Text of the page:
Facebook to buys messaging app WhatsApp for $19bn

Facebook paid a staggering amount for WhatsApp last month, will it prove to be worth it?

Last month Facebook surprised no one with another of its venture-backed digital acquisitions but what was a surprise to many was the amount the deal with messaging service WhatsApp was worth. Comprising a mix of cash and shares the purchase set Facebook back a total of $19 billion (almost £12 billion), making it Facebook’s largest yet. It’s thought the number relates to the user base and reach but will Facebook really claw that much back in revenue and therefore make it worthwhile?

There’s no doubt about the sheer numbers of users, if not the revenue. WhatsApp currently serves 450 million users each month and boasts a genuinely impressive global user base – for some areas they have a higher take up than Facebook itself does.

So what makes this relatively little known app so popular?

The appeal of WhatsApp is that it offers a (mostly) free service to rival SMS messaging as it uses the web to send messages instead of phone lines. The costs of text, if not provided in phone contracts, can rack up and so for $1 a year sign up users can get the same functionality as SMS without accruing further charges. There’s additional features which the web generation may also approve of over texts – there’s an option to create groups of up to 50 recipients which can include photo and subject title – much more interactive and visual. Photo messaging is also free, something that incurs significant cost with SMS, even for users with unlimited free texts.

Zuckerberg himself deemed the deal “incredibly valuable”, citing the extra 1 million users that sign up to the service each week. Senior analyst at research company eMarketer, Cathy Boyle believes the deal to be worth it due to what the significant user base will offer Facebook, pointing out its exponential growth and the fact that it’s actually looking to take business share from the telecoms industry rather than from social media.

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Two people who will surely not be complaining are co-founders Jan Koum and Brian Acton, not only have they received a huge amount of cash and shares (along with venture capitalist firm Sepoia who backed them) they are also retaining independence and autonomous control, with Koum also joining Facebook’s board of directors. The deal was a mixture of:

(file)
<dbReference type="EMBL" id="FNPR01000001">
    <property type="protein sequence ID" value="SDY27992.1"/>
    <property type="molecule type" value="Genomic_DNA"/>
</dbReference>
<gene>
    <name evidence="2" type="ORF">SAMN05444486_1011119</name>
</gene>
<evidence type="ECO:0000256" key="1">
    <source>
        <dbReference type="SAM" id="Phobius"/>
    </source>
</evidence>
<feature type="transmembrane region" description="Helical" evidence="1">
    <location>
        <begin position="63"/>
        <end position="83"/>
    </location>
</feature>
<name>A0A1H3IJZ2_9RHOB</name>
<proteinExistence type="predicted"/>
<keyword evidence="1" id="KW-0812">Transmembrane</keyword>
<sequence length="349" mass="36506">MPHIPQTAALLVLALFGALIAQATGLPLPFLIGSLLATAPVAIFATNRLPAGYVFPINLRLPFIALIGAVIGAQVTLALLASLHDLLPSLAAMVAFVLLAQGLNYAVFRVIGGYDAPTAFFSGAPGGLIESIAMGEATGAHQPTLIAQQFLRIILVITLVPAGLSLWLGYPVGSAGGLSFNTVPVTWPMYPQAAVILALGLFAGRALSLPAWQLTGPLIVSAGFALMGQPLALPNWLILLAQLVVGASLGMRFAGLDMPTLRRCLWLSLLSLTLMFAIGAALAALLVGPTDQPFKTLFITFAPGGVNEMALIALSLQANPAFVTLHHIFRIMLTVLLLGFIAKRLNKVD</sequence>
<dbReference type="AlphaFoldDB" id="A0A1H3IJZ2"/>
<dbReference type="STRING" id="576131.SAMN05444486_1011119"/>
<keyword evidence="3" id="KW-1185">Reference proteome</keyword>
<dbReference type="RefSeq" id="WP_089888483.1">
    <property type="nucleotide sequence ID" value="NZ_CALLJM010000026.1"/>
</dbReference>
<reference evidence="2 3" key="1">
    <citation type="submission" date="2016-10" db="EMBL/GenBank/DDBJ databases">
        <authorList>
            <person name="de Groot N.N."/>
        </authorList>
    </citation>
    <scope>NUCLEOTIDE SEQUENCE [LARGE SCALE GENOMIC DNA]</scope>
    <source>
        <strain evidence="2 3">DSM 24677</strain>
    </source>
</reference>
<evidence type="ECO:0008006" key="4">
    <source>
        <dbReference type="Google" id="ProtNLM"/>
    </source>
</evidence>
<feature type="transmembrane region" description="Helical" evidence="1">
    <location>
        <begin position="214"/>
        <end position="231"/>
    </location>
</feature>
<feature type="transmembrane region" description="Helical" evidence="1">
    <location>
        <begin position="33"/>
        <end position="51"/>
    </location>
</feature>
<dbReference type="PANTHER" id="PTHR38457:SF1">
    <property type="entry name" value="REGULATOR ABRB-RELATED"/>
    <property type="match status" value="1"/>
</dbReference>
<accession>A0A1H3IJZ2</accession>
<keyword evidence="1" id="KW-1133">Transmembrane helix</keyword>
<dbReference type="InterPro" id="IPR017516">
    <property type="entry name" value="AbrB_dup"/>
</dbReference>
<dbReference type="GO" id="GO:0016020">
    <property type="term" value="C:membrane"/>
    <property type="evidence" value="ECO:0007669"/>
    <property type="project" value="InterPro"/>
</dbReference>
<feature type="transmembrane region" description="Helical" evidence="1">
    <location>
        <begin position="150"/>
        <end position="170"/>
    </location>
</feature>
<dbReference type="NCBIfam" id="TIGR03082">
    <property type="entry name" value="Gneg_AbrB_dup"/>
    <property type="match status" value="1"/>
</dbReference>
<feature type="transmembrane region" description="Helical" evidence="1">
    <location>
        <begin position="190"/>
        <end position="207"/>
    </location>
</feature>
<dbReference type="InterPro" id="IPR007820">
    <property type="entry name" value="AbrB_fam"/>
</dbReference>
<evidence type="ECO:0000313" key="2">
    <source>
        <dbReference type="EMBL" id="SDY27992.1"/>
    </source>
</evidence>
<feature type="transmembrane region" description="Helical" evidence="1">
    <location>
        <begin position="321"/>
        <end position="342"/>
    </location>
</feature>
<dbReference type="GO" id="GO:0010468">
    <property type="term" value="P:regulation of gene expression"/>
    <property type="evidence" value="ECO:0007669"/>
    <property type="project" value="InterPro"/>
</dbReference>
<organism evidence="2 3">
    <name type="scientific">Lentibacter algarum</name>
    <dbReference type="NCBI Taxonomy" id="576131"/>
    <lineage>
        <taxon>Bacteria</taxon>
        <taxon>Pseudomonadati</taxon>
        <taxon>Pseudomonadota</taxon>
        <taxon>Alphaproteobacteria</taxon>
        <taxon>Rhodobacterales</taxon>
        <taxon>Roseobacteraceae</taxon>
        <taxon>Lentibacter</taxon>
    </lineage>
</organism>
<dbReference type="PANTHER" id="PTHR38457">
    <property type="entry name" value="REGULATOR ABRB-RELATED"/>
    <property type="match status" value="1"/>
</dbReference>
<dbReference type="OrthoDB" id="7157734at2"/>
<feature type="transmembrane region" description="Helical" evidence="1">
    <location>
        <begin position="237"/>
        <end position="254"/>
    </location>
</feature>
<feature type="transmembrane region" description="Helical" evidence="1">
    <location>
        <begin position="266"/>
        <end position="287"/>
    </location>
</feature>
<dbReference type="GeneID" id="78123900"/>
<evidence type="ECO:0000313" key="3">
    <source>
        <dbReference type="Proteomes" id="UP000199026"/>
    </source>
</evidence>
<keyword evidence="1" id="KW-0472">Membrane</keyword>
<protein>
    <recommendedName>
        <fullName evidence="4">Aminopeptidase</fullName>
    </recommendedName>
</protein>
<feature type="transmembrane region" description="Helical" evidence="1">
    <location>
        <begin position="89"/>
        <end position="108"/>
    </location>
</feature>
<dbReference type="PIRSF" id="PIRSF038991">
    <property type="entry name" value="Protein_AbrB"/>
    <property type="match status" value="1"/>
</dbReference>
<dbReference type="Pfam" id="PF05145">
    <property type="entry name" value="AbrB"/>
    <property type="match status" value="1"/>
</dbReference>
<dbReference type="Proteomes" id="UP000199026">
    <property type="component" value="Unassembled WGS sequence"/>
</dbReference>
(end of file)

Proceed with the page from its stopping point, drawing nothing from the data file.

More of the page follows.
$4 billion in cash
$12 billion in Facebook shares
$3 billion in Facebook stock to be given to WhatsApp employees and founders at a later date

The co-founders also granted the sale provided Facebook retain their clean, simple and (importantly) advertising-free interface. Given Facebook’s reliance on and commitment to advertising revenues is this really something that Zuckerberg and co will be able to resist? According to him, apparently so. He’s agreed (for now) that advertising does not make sense for a messaging service.

How then will Facebook recoup this vast outlay? Arguably they can afford it and so it therefore doesn’t matter. Additionally, considering so much of the deal was in stocks and shares, the deal is effectively worth whatever Facebook is worth, therefore not resulting in more spend beyond the $4 billion in cash. And there is still the argument that it is its users and reach that is worthwhile, over and above revenue – all the WhatsApp users are an audience for further interaction with Facebook. Not to mention the access Facebook will have to a vast number of phone numbers, which could prove incredibly valuable to their own advertising clientele.

That said, even with the $1 charge, the messaging app would have to continue at its current growth rate for some time for it to begin to pay for itself. And whilst it’s tempting to discount revenue as the only parameter for value the fact is this is business and expenditure needs to be recouped in order for the books to stack up. There is the potential to succumb to an over-inflating a market when the likes of Google, Yahoo and Facebook are able to afford these acquisitions but the danger lies in the market not reflecting business’ true worth, the result of which could be bubble and burst.

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